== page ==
Reviews

Wingman Survey Reveals Most Millennials Want To Play Matchmaker

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Though a dating app may seem like the closest thing tech-obsessed Millennials have to a matchmaker, the ancient art of playing cupid isn’t dead yet.

Wingman, a new mobile matchmaking app, recently conducted its first Wingman Assisted Romance Survey. The study reveals that most Millennials (90%), whether they’re single or in a relationship, say they would enjoy acting as matchmaker for their friends. And what’s more, they’re confident about their skills. Almost 70% said they thought they’d be better at picking matches for their friends than their friends would be at picking their own dates.

“A large majority of the people we spoke to at length felt that they knew their friends well enough to pick people they should meet and many felt they absolutely knew them better than their friends know themselves,” said Wingman founder Tina Wilson. “Millennials tend to be confident and that confidence clearly extends to the widespread belief we found that many millennials are convinced they can be great matchmakers for their friends." 

My Friend’s Friend Offers Matchmaking For A Modern Era

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Modern romance looks more than a little different from love stories of the past. Instead of meeting at religious services or social dances, today’s singles swipe and click their way to dates. Many have embraced it as the new normal, and there’s no shortage of dating services eager for their business.

But other singles are clinging steadfastly to an old-fashioned approach. They’d rather meet in-person or through friends, and remain skeptical of dating apps and websites. For the naysayers, there are services like My Friend’s Friend.

My Friend’s Friend is helping singles in Perth, Australia, find love with a Facebook friend request. Curious daters add My Friend’s Friend as a friend on the social network, then receive a message from a woman who goes by Lucy Date (though the name is fake, she’s a real matchmaker who has spent years playing Cupid for friends and clients).

Green Living Dating app MeetMindful Raises $1.8 Million

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Are you a mindful single and looking for someone who’s also interested in meditation, green living, and conscious eating? Then look no further than Denver-based dating app MeetMindful, who recently raised $1.8 million in investment money in the saturated dating app market.

This seed round included funds from top investors in mindfulness, dating, and SaaS technology, including the CEO of Hay House, a popular publishing company among the mindfulness crowd, and Bridge Builders Collaborative.

"We see significant potential in MeetMindful to facilitate authentic relationships for the millions of people pursuing more mindful, healthy lifestyles," said Bridge Builders Collaborative's Operating Partner Charlie Hartwell in a statement.

Take It Slow With Appetence, The World’s First “Slow Dating” App

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Speed is essential to life in 2017. A quick internet connection is almost as important as heat and running water, and we swipe through potential dates faster than you can say “It’s a match!” Before you know it, we’re chatting, sipping lattes on the first date, and making it Facebook official.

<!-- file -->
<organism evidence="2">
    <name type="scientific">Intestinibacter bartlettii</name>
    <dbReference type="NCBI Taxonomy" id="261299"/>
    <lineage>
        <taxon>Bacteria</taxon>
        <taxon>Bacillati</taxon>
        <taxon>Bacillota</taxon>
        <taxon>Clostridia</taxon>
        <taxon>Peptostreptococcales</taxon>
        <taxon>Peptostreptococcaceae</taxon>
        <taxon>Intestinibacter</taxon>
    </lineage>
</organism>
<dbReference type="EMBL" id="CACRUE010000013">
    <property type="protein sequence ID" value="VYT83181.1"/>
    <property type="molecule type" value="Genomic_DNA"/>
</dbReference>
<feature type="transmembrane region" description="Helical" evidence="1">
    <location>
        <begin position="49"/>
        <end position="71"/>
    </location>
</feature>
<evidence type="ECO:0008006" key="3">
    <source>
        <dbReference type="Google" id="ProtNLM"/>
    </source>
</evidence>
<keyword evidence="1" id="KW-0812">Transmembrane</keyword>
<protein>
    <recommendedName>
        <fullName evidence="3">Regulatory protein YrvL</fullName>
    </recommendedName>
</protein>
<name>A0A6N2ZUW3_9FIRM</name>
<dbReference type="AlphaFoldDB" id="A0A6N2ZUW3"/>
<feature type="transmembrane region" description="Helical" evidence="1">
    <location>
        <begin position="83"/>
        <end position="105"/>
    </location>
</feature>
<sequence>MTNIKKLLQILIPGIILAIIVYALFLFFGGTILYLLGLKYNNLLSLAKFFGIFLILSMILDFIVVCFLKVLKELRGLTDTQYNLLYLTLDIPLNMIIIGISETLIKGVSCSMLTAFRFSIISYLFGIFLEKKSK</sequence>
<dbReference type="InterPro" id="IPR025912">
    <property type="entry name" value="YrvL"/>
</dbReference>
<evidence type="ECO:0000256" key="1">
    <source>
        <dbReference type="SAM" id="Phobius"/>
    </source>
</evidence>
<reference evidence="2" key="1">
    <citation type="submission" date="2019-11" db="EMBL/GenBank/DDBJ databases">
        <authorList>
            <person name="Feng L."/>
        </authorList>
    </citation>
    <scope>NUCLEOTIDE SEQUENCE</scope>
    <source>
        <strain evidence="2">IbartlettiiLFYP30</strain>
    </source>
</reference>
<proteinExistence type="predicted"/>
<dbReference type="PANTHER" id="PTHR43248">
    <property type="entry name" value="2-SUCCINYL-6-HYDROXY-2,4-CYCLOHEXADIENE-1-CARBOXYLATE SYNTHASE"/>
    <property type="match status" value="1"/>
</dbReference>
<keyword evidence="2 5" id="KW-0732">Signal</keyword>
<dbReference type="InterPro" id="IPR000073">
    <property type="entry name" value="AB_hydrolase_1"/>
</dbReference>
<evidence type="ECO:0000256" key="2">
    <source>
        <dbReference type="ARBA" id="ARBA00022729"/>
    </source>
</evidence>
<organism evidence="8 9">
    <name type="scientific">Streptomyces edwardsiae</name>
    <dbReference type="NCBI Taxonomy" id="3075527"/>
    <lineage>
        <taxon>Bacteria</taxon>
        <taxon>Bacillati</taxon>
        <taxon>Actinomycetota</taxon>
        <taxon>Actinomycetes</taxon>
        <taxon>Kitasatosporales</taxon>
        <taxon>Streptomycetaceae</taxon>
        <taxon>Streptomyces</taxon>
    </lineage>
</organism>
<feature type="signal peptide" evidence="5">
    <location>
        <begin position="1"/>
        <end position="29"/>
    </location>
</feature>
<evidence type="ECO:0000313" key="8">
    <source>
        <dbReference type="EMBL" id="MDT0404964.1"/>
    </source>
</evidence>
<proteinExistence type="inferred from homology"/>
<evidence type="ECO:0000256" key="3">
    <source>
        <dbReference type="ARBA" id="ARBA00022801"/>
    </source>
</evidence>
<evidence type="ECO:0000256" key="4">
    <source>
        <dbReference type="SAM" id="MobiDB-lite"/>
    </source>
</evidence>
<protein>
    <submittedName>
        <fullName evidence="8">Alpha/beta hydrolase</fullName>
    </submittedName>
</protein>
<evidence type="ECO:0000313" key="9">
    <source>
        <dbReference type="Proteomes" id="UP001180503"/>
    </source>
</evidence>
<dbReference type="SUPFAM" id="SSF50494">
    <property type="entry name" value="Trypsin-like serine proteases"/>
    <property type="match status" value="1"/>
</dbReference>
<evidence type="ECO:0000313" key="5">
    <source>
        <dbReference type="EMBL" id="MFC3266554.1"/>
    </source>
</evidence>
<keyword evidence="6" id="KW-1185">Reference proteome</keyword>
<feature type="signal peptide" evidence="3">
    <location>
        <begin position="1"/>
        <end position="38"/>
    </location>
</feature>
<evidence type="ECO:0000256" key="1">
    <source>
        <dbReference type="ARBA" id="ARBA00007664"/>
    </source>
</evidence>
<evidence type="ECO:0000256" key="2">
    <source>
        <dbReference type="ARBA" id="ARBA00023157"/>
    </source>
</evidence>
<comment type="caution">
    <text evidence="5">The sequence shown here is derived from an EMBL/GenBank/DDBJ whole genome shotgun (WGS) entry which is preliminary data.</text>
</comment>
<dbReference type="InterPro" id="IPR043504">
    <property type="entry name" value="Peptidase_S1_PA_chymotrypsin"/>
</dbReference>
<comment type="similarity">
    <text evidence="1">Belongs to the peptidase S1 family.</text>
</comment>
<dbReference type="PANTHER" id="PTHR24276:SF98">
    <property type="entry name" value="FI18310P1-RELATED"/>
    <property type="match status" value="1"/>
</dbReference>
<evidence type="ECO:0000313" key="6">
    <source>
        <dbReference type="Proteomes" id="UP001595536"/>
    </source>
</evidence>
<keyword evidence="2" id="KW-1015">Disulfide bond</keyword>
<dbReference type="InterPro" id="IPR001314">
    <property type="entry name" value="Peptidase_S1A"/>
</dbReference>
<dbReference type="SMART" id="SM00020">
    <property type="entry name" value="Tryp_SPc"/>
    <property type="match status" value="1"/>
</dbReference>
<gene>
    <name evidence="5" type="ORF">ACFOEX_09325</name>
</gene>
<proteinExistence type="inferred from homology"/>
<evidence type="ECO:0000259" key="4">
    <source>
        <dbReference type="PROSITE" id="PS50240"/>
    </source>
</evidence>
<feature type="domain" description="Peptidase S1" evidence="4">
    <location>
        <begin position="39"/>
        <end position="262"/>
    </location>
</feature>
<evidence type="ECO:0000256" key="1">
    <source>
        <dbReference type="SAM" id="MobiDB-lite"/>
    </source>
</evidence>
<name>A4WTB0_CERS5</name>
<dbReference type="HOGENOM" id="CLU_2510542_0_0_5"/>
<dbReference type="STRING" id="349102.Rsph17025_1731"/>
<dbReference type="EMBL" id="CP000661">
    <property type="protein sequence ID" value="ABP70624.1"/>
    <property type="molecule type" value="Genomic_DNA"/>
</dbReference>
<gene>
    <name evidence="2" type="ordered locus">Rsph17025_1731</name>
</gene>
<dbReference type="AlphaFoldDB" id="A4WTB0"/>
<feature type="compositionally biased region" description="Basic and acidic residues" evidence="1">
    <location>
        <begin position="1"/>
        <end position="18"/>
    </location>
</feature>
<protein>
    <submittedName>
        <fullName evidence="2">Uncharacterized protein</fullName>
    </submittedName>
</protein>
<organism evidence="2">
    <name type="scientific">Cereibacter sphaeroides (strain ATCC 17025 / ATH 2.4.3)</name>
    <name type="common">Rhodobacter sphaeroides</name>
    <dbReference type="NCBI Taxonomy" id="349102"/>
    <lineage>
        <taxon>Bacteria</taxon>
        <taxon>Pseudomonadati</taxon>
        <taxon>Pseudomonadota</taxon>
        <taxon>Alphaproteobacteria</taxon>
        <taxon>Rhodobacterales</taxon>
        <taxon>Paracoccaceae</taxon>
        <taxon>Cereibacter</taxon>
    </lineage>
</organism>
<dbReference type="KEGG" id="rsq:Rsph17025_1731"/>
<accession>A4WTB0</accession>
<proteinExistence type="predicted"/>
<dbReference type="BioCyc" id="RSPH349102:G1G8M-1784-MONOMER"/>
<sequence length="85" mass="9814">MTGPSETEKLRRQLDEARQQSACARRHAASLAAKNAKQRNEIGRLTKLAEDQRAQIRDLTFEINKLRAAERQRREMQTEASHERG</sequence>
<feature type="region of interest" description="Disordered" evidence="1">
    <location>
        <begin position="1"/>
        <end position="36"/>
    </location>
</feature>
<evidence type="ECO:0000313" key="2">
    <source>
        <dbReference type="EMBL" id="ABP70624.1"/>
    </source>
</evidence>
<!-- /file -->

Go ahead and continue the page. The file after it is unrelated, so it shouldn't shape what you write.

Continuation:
But a new dating app wants users to take things slow - real slow - using the retro strategy of actually talking to each other to seduce matches.

Appetence, which is now available to download for free in the iTunes Store, believes conversation is your sexiest attribute. “True and long-lasting love isn't found through images alone,” reads the website. “On Appetence your details are completely private. Only you decide when to display your full profile and who gets to see it.”

New Dating App Winkd Aims To Be A Go-To For The LGBTQ Community

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There are more dating apps on the market than you could possibly count, with new ones popping up seemingly every week. Though they cover a diverse - and sometimes outright strange - range of people and interests, the vast majority are made with heterosexual couples in mind.

Winkd is a dating app based in Sydney which just launched this month. It hopes to take a different approach and join the likes of Grindr as a successful service built by putting the LGBTQ community first.

Founders Diana Kalkoul and Neda Robat-Meily, who are both queer, found themselves frustrated with the lack of inclusivity in most popular dating apps. But rather than giving up dating apps altogether, they decided to create their own.

New Dating App Hotline Requires a Phone Call Instead of a Swipe

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It seems many dating apps now want to distance themselves from Tinder, even though the tremendous growth of online dating was thanks to Tinder’s swiping technology. Now, instead of endless swiping that goes nowhere, a common complaint among Tinder users, a new app is offering something more intimate: requiring a phone call to connect with a match.

Dating app Hotline launched in New York last month, and is already getting some buzz thanks to its old-school premise: talking on the phone. The app doesn’t let you text until you’ve made at least one phone call and talked to your match first.